Scene Tectonics: Damage-Control Your Edit with Eight Tips for Scene Transitions

We’ve all been there–the editing room-turned-rescue center. Here’s a secret to surviving those agonizing hours: Tightening up the transitions between scenes, sequences, and acts is often the key to saving a film that just isn’t working.

You’ll start thinking about how those bigger pieces interact to create drama, like when Earth’s tectonic plates crunch together to make volcanoes.

Everything happens during scene transitions: Characters change and move, plot revelations surface, and the audience is the most engaged. Legendary editor Walter Murch once said transitions are “where the soul of the film is frequently most revealed.” That’s a good starting point when thinking about transitions—as a process of unearthing the emotional core of your story. A scene transition is change: a shift from one emotional state to another, everything in turmoil.

So what are some tactics to use when piecing together your film’s moving parts? The good news is, if you enter the editing room armed with lots of scenery shots, reaction shots, and a good pot of coffee, there may yet be hope for your struggling edit.

1. Design a Chess Board

The easiest first step is to go through all of your transitions and make sure there’s an obvious visual shift from one scene to the next—indoor to outdoor, chaos to calm, night to day, etc. These binary oppositions tell the viewer that there are two separate events to be considered in relation to one another. Not only does this provide a necessary aesthetic jolt, it also allows the audience to follow your story more seamlessly. Lack of distinction between cuts can feel like playing chess with only white pieces or squares—contrast is essential to keep track of the game. The same is true in your film. If all of your locations look too similar, you’re going to strain the audience.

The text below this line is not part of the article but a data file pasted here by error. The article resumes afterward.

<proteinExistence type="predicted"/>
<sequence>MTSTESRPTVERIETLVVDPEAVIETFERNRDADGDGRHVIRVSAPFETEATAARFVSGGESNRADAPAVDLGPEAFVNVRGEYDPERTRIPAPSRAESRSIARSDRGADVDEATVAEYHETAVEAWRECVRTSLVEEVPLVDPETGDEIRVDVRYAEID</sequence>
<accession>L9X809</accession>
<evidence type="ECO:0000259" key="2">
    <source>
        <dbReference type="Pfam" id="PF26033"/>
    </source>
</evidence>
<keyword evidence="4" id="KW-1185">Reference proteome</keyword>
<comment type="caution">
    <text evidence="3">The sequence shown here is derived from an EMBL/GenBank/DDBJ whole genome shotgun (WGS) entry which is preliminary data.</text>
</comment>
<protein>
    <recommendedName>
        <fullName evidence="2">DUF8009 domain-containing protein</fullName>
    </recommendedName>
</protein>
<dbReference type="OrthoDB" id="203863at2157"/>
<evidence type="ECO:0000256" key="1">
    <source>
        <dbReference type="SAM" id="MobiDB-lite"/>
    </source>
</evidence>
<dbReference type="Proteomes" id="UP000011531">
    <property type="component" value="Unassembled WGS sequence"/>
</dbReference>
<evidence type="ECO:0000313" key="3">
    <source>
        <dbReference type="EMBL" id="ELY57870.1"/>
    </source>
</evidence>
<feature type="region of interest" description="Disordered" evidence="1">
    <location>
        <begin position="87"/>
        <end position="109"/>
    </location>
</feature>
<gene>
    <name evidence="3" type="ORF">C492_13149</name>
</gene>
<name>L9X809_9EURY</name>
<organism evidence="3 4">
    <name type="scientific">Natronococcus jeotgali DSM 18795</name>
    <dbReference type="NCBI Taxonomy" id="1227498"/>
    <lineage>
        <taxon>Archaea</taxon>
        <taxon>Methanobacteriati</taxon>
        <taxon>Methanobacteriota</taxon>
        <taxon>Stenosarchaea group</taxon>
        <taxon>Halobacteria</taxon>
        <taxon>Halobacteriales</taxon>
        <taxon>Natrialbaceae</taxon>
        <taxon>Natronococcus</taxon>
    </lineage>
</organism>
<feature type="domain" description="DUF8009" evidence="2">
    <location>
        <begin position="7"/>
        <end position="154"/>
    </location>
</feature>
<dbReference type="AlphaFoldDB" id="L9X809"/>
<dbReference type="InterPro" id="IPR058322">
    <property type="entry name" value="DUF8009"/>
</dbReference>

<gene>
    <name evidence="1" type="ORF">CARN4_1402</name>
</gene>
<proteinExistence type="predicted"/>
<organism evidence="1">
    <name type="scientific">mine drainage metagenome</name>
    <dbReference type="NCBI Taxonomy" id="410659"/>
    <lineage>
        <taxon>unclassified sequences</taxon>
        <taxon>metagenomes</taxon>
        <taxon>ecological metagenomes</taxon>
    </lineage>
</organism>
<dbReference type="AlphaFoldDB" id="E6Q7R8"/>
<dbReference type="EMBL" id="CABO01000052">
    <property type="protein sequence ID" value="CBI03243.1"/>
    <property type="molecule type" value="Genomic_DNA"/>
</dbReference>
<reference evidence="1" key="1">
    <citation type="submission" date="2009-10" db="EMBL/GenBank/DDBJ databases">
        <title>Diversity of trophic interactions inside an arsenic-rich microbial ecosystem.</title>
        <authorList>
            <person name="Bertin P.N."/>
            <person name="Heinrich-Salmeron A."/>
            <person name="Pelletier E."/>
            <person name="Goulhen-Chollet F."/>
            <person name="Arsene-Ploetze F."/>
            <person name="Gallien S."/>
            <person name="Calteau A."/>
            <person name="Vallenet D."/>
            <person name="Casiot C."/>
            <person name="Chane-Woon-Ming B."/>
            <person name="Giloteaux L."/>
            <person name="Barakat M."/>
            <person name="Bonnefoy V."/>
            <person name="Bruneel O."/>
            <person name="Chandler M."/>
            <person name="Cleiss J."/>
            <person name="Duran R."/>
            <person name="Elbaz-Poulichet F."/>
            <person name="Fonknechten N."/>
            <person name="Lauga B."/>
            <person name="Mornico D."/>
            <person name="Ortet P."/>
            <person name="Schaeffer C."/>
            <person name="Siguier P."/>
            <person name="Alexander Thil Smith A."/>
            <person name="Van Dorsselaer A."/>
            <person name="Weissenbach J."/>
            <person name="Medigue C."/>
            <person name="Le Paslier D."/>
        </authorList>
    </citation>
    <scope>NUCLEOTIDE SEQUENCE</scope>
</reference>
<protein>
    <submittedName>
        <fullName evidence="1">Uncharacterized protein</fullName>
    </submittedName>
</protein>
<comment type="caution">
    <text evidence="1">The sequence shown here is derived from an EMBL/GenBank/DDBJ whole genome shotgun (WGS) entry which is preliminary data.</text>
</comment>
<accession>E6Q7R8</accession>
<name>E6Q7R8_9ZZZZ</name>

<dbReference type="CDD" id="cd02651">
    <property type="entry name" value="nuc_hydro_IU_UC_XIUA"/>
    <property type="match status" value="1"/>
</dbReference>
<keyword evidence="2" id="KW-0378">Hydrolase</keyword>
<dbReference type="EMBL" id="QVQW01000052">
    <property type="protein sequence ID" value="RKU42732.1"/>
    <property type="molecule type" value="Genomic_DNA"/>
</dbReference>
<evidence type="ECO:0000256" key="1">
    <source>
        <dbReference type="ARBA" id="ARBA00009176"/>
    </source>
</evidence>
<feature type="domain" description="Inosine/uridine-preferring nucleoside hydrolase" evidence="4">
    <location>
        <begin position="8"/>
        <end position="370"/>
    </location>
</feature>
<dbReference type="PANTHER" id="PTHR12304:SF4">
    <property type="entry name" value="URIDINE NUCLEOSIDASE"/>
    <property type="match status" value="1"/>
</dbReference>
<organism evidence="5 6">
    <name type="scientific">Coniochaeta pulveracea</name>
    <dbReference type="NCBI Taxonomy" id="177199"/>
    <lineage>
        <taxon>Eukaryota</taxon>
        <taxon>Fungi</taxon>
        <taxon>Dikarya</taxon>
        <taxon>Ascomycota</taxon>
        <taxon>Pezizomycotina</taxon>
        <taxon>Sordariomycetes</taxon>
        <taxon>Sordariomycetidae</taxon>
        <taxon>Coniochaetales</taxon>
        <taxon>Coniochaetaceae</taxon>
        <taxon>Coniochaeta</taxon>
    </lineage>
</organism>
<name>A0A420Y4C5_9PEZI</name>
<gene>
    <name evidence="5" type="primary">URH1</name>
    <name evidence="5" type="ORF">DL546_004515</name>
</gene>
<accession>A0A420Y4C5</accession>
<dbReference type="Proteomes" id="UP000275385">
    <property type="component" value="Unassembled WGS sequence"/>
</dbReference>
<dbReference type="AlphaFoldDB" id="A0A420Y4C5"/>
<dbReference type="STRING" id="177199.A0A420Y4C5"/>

Make it easy to compartmentalize the different pieces of your story. The viewer’s brain often remembers plot information based on a location in which it was revealed. For instance, if your film has one scene on a windy bridge, the audience will file that away in their mental “windy bridge” folder, and recall that bridge when piecing the story together. If, instead, your entire film takes place on the windy bridge, your audience is going to have a harder time juggling the parts.

2. Give ’em a Break

What I’m about to tell you might be a scary thought for some readers: It’s OK to dissipate tension in your film.

The truth is, a narrow obsession with keeping things tense is a common amateur mistake. When your film continues at a sustained level of intensity, without variation, it can cause fatigue or boredom in the viewer, like listening to a song that only has one note. Give your audience a break! Remember that your tense moments will seem even tenser if they are surrounded by periods of calm.

Establishing shots can be your friend in the editing room when you’ve overloaded on tension and things are starting to feel worn out. Use them after a tense sequence has climaxed. This pause will allow your viewers to reflect and let their imaginations drift freely before the next big event.

Story clues can be planted here, but the focus should be making sure everyone sitting in the theater is synchronized into the same mood in preparation for what you’re about to throw at them. Mood-setting holds a tremendous amount of power. By changing a scene’s context, drama becomes comedy and boredom becomes suspense…

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